why don’t the newscasters cry/when they read about people who die?

Last night, on a whim, my sister and I rented and watched Promises, a powerful and compelling documentary that follows seven Palestinian and Israeli children over the course of several years, between 1995-2000. I’d heard about this documentary for years, but had somehow never gotten around to watching it until last night. In 2002 alone, it was nominated for an Academy Award for Best Documentary, and won Emmy Awards for Best Documentary and for Outstanding Background Analysis.

We meet Yarko and Daniel, twins who are secular Jews and more concerned with volleyball than politics; Shlomo, the ultra-Orthodox son of a rabbi, and Moishe, a militant denizen of the Jewish settlement of Beit El. We meet Mahmoud, a blue-eyed little boy whose angelic face darkens with hatred when he speaks of Jews; Sanabel, whose father, a Palestinian journalist, has been in an Israeli jail for two years without trial; and Faraj, a refugee who clutches the key to his ancestral home in Israel as if it were an existential totem. [Washington Post]

The interviewed children are between the ages of 9-12 in the documentary, living in and around Jerusalem, and their views on their world are breathtaking and, at times, even gut-wrenchingly disturbing, because, understandably, there is anger and intolerance at both ends. The children speak for themselves, but their words are a reflection of their turbulent times, just as their strong political statements and religious views (or lack thereof) reflect their own experiences and beliefs, and the hopes and fears of their families and friends. But they are all articulate and brutally honest. There’s both heartbreak and hope here, and, at the end of the film, I wasn’t sure which to give in to, because there is no such thing as an easy sentimental solution.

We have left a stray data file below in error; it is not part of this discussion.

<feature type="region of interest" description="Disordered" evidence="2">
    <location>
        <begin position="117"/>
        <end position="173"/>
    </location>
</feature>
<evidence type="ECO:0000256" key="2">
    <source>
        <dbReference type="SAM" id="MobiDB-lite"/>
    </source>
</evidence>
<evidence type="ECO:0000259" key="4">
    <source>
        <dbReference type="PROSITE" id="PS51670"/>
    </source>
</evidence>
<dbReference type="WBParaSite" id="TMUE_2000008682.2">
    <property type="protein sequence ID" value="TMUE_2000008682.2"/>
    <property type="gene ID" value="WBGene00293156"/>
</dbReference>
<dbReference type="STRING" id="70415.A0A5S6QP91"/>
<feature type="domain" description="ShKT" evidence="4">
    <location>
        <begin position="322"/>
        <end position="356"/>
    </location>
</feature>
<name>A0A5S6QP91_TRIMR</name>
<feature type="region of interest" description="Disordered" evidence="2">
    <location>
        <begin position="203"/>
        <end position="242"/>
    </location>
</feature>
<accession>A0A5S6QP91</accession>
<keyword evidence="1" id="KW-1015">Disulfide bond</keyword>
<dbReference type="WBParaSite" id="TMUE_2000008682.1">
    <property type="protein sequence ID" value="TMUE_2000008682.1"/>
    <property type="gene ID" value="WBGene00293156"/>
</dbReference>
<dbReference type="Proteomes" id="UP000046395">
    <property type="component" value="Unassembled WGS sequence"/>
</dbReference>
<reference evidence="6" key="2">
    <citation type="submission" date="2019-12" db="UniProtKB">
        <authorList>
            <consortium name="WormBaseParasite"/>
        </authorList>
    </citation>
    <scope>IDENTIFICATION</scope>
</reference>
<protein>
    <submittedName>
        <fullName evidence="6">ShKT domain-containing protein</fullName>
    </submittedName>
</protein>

There are lighthearted, giggle-inducing moments, too, because children are children the world over, because whether they are Israeli or Palestinian, they all have issues taking apart stacked chairs and they hold impromptu burping contests and drink coffee when their mothers forbid them to and spritz on cologne like there’s no tomorrow. Because maybe there isn’t.

Wisdom does emerge from the mouths of these children, who are anything but innocent. “In war both sides suffer,” one of the twins says. “Maybe there’s a winner, but what is a winner?” [New York Times]

Rent the DVD and make sure you check out all the Extras, like the Summer 2004 update on the not-so-little-(or idealistic?)-anymore children who are actually now in their late teens.

I, in my self-absorbed life, need constant reminders like this documentary. Over the past year, it has admittedly become exceedingly easy for me to forget about Jenin, it has been easy to forget about Rachel Corrie, it has been easy to forget about everyday life in Palestine and Israel.

It has been shamefully far too easy for me to forget what I myself have never had to know.

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